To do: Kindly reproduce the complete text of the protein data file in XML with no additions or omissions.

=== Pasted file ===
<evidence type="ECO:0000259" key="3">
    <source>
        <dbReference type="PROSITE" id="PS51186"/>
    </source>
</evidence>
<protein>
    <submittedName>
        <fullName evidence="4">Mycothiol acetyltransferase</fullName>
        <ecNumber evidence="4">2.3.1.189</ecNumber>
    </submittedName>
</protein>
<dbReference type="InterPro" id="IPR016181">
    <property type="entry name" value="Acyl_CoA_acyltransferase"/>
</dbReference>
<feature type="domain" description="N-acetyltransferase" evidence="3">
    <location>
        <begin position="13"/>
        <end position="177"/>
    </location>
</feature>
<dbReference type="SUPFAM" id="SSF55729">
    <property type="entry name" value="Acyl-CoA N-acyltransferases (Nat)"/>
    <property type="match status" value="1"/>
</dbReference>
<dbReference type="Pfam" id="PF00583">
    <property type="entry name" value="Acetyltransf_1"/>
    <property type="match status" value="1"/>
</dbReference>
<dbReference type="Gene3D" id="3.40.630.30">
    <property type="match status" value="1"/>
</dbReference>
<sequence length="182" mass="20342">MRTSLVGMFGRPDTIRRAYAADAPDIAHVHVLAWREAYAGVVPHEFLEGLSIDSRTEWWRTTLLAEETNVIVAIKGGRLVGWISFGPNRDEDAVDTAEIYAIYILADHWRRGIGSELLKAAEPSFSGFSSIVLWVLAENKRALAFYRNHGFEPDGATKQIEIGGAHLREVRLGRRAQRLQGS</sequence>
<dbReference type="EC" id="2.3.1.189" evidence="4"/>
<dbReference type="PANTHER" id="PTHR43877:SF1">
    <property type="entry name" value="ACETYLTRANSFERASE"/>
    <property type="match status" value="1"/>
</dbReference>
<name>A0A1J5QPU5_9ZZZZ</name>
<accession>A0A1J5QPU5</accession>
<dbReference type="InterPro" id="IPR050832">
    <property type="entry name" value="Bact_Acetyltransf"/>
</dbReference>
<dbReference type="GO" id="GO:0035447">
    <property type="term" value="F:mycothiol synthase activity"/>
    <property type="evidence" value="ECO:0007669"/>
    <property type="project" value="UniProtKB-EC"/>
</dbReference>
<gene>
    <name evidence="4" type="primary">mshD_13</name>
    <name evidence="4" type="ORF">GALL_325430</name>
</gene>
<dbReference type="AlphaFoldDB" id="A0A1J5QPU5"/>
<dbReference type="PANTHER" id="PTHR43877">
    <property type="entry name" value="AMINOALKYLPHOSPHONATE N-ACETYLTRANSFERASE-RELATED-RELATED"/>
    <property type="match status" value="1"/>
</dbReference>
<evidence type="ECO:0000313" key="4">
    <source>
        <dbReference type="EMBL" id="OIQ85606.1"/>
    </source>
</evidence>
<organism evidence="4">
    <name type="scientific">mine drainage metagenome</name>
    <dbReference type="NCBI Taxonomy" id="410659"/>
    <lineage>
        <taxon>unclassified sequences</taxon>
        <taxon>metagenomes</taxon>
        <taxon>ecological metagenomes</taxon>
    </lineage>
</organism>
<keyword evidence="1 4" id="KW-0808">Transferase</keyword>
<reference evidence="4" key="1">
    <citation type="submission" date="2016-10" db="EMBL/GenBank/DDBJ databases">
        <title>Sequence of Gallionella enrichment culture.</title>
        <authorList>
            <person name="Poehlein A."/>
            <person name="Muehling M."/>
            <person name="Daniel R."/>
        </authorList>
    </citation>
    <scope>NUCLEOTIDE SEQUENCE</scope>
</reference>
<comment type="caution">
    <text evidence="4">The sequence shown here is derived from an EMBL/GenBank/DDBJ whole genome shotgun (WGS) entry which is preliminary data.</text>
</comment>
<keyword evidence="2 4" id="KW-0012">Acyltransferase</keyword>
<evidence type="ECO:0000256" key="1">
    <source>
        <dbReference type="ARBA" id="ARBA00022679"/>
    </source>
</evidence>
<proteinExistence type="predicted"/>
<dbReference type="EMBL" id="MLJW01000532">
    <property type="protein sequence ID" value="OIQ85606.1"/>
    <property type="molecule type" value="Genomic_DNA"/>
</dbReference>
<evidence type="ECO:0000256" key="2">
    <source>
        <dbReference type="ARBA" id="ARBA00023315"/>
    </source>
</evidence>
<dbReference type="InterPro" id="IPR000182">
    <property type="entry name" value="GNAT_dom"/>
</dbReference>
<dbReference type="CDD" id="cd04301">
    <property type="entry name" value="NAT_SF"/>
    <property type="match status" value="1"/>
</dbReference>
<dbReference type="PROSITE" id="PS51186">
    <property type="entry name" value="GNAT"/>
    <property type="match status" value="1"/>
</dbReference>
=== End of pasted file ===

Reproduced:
<evidence type="ECO:0000259" key="3">
    <source>
        <dbReference type="PROSITE" id="PS51186"/>
    </source>
</evidence>
<protein>
    <submittedName>
        <fullName evidence="4">Mycothiol acetyltransferase</fullName>
        <ecNumber evidence="4">2.3.1.189</ecNumber>
    </submittedName>
</protein>
<dbReference type="InterPro" id="IPR016181">
    <property type="entry name" value="Acyl_CoA_acyltransferase"/>
</dbReference>
<feature type="domain" description="N-acetyltransferase" evidence="3">
    <location>
        <begin position="13"/>
        <end position="177"/>
    </location>
</feature>
<dbReference type="SUPFAM" id="SSF55729">
    <property type="entry name" value="Acyl-CoA N-acyltransferases (Nat)"/>
    <property type="match status" value="1"/>
</dbReference>
<dbReference type="Pfam" id="PF00583">
    <property type="entry name" value="Acetyltransf_1"/>
    <property type="match status" value="1"/>
</dbReference>
<dbReference type="Gene3D" id="3.40.630.30">
    <property type="match status" value="1"/>
</dbReference>
<sequence length="182" mass="20342">MRTSLVGMFGRPDTIRRAYAADAPDIAHVHVLAWREAYAGVVPHEFLEGLSIDSRTEWWRTTLLAEETNVIVAIKGGRLVGWISFGPNRDEDAVDTAEIYAIYILADHWRRGIGSELLKAAEPSFSGFSSIVLWVLAENKRALAFYRNHGFEPDGATKQIEIGGAHLREVRLGRRAQRLQGS</sequence>
<dbReference type="EC" id="2.3.1.189" evidence="4"/>
<dbReference type="PANTHER" id="PTHR43877:SF1">
    <property type="entry name" value="ACETYLTRANSFERASE"/>
    <property type="match status" value="1"/>
</dbReference>
<name>A0A1J5QPU5_9ZZZZ</name>
<accession>A0A1J5QPU5</accession>
<dbReference type="InterPro" id="IPR050832">
    <property type="entry name" value="Bact_Acetyltransf"/>
</dbReference>
<dbReference type="GO" id="GO:0035447">
    <property type="term" value="F:mycothiol synthase activity"/>
    <property type="evidence" value="ECO:0007669"/>
    <property type="project" value="UniProtKB-EC"/>
</dbReference>
<gene>
    <name evidence="4" type="primary">mshD_13</name>
    <name evidence="4" type="ORF">GALL_325430</name>
</gene>
<dbReference type="AlphaFoldDB" id="A0A1J5QPU5"/>
<dbReference type="PANTHER" id="PTHR43877">
    <property type="entry name" value="AMINOALKYLPHOSPHONATE N-ACETYLTRANSFERASE-RELATED-RELATED"/>
    <property type="match status" value="1"/>
</dbReference>
<evidence type="ECO:0000313" key="4">
    <source>
        <dbReference type="EMBL" id="OIQ85606.1"/>
    </source>
</evidence>
<organism evidence="4">
    <name type="scientific">mine drainage metagenome</name>
    <dbReference type="NCBI Taxonomy" id="410659"/>
    <lineage>
        <taxon>unclassified sequences</taxon>
        <taxon>metagenomes</taxon>
        <taxon>ecological metagenomes</taxon>
    </lineage>
</organism>
<keyword evidence="1 4" id="KW-0808">Transferase</keyword>
<reference evidence="4" key="1">
    <citation type="submission" date="2016-10" db="EMBL/GenBank/DDBJ databases">
        <title>Sequence of Gallionella enrichment culture.</title>
        <authorList>
            <person name="Poehlein A."/>
            <person name="Muehling M."/>
            <person name="Daniel R."/>
        </authorList>
    </citation>
    <scope>NUCLEOTIDE SEQUENCE</scope>
</reference>
<comment type="caution">
    <text evidence="4">The sequence shown here is derived from an EMBL/GenBank/DDBJ whole genome shotgun (WGS) entry which is preliminary data.</text>
</comment>
<keyword evidence="2 4" id="KW-0012">Acyltransferase</keyword>
<evidence type="ECO:0000256" key="1">
    <source>
        <dbReference type="ARBA" id="ARBA00022679"/>
    </source>
</evidence>
<proteinExistence type="predicted"/>
<dbReference type="EMBL" id="MLJW01000532">
    <property type="protein sequence ID" value="OIQ85606.1"/>
    <property type="molecule type" value="Genomic_DNA"/>
</dbReference>
<evidence type="ECO:0000256" key="2">
    <source>
        <dbReference type="ARBA" id="ARBA00023315"/>
    </source>
</evidence>
<dbReference type="InterPro" id="IPR000182">
    <property type="entry name" value="GNAT_dom"/>
</dbReference>
<dbReference type="CDD" id="cd04301">
    <property type="entry name" value="NAT_SF"/>
    <property type="match status" value="1"/>
</dbReference>
<dbReference type="PROSITE" id="PS51186">
    <property type="entry name" value="GNAT"/>
    <property type="match status" value="1"/>
</dbReference>